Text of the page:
Palestine under Hasmonean Rule

The marriage of politics and religion contributed to both the expansion and destruction of the Hasmoneans.

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I Maccabees, a book written under their auspices and in they style of which is reminiscent of the biblical books of Judges and Kings.

The author of I Maccabees sought to forge a connection between those earlier rulers and the Hasmoneans. He uses ethnic and geographical terminology taken from the Bible (e.g. Edom and Moab), and regarding Jerusalem, he repeatedly invokes the names of biblical sites such as the City of David and Mount Zion (I Macc.1:33, 4:37, 14:36). The author's paean of Simon's [Simeon's] achievements (I Macc.14) recalls a plethora of biblical blessings including a phrase reminiscent of Solomon's reign of peace and security ("under his own vine and under his own fig tree"; I Kings 5:5) […]

Wedding Politics and Religion

Hasmonean coinage proclaims the dual identification of these rulers, who were both religious functionaries (high priests) and political leaders (ethnarchs and later, kings). More than any other type of evidence, these coins point to the two worlds in which the Hasmoneans' functioned, while I Maccabees preserves accounts that fully substantiate these roles, which are embellished by the military dimension as well. For example, Jonathan was appointed high priest, strategos [commander] and meridarch [political leader](I Macc. 14:38-45) Never before in Jewish history had such extensive powers been concentrated in one leader.

In this sense, Hasmonean identification with biblical precedents entailed also the adoption and implementation of certain biblical views, especially those spelled out in Deuteronomy that emphasize the religious dimension of political power (and vice versa). Deuteronomy's ban on idolatry and hostility toward the indigenous gentile nations is absolute. On repeated occasions, Deuteronomy (7:1-6, 16. 25-26, 20:15-20) commands the conquering Israelites to destroy all sanctuaries and idols and to annihilate all traces of the heathens.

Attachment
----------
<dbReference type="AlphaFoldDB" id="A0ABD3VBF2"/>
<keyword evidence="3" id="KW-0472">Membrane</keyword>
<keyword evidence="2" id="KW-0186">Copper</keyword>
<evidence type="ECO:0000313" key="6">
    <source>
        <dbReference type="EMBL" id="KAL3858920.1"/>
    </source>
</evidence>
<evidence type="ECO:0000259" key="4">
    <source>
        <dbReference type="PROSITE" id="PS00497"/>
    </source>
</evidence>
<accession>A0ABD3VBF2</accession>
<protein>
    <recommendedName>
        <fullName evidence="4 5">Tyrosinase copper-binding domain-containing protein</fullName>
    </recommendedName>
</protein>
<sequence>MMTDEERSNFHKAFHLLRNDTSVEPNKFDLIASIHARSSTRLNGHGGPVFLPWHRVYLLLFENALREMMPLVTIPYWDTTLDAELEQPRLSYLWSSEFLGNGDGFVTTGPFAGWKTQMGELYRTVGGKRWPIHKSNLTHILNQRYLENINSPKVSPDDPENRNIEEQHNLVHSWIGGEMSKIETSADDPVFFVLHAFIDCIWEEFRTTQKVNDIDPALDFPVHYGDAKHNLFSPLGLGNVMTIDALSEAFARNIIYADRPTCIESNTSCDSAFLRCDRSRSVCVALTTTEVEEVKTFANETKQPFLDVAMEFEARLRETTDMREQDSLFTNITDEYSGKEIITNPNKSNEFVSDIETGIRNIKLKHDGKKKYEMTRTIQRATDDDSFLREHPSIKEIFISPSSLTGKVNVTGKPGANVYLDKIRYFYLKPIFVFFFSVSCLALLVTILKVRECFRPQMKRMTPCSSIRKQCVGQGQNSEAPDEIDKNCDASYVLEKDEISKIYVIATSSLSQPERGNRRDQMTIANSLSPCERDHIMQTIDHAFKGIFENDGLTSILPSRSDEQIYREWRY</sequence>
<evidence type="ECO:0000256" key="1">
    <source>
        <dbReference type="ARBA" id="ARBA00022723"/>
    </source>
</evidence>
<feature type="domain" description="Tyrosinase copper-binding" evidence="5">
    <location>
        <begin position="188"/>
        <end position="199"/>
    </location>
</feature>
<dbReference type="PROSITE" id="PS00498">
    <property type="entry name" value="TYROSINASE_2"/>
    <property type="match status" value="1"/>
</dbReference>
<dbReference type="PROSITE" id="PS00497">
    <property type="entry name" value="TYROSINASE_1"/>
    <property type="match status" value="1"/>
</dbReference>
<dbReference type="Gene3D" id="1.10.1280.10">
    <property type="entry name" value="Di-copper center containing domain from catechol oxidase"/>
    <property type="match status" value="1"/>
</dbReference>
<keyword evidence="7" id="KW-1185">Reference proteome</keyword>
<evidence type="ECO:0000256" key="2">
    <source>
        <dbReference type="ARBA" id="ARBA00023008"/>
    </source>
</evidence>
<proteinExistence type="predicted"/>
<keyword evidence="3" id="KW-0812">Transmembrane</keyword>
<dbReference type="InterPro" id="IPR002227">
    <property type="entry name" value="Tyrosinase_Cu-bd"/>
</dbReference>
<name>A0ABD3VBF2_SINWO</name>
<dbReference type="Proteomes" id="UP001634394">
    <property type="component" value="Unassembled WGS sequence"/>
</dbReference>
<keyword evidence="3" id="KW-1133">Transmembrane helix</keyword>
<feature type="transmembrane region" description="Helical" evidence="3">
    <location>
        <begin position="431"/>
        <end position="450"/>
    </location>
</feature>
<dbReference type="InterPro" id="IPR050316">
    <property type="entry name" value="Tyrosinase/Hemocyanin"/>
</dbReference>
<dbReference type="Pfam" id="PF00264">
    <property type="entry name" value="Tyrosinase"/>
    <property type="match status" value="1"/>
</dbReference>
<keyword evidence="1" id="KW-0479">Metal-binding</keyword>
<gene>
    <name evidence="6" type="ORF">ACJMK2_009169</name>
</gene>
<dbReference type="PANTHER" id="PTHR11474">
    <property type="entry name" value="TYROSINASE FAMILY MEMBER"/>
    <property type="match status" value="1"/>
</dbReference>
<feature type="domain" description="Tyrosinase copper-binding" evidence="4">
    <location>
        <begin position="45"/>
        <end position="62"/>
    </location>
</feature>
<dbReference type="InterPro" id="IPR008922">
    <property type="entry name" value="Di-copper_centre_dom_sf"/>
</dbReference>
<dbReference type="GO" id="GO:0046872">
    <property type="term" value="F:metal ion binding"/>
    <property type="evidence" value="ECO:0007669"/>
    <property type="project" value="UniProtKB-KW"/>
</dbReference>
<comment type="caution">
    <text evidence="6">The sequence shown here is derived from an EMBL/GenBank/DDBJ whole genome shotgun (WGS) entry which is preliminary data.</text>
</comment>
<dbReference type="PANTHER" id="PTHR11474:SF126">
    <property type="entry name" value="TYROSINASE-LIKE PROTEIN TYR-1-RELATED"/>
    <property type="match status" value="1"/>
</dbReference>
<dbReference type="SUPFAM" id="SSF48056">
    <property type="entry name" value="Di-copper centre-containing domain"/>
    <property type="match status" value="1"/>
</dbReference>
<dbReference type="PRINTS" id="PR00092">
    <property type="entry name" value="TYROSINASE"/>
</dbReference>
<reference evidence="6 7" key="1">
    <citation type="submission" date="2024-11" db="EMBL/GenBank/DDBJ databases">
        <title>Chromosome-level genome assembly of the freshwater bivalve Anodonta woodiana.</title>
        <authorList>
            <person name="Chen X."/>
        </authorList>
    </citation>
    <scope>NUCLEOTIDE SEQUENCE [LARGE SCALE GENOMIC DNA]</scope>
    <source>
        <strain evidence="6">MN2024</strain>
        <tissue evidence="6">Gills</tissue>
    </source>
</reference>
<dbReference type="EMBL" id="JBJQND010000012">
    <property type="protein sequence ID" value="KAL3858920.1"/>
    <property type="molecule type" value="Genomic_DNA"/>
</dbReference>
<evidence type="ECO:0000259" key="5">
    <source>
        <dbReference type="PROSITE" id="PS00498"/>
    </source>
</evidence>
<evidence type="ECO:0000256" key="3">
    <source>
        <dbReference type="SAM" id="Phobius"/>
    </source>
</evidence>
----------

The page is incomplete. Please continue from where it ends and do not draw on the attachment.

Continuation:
Zealotry and Conversion

The Hasmoneans, for their part, exhibited an outright hostility toward the local pagan population, proceeded to destroy all traces of idolatry (shrines and temples), removed the idolaters themselves in one way or another (by conversion, murder, or exile), and instituted a rigorous policy of purification, thereby, in effect, Judaizing their realm. On several occasions, they introduced a religiously observant Jewish population into a conquered city (I Macc. 13:47-48); both the Jerusalem Akra and the city of Gezer were subjected to such a process ( I Macc. 13:49-53).

At times a more moderate policy was adopted. For instance, although John Hyrcanus destroyed the Samaritan temple on Mount Gerizim, he appears to have done little else to interfere with the Samaritan way of life, perhaps because it was so similar to that of the Jews. In this case, Deuteronomy's emphasis on the centralization of the cult may have mandated and justified the elimination of the Gezerian sanctuary.

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Lee I. Levine

Lee I. Levine is a professor in the Department of History and the Institute of Archeology of the Hebrew University of Jerusalem.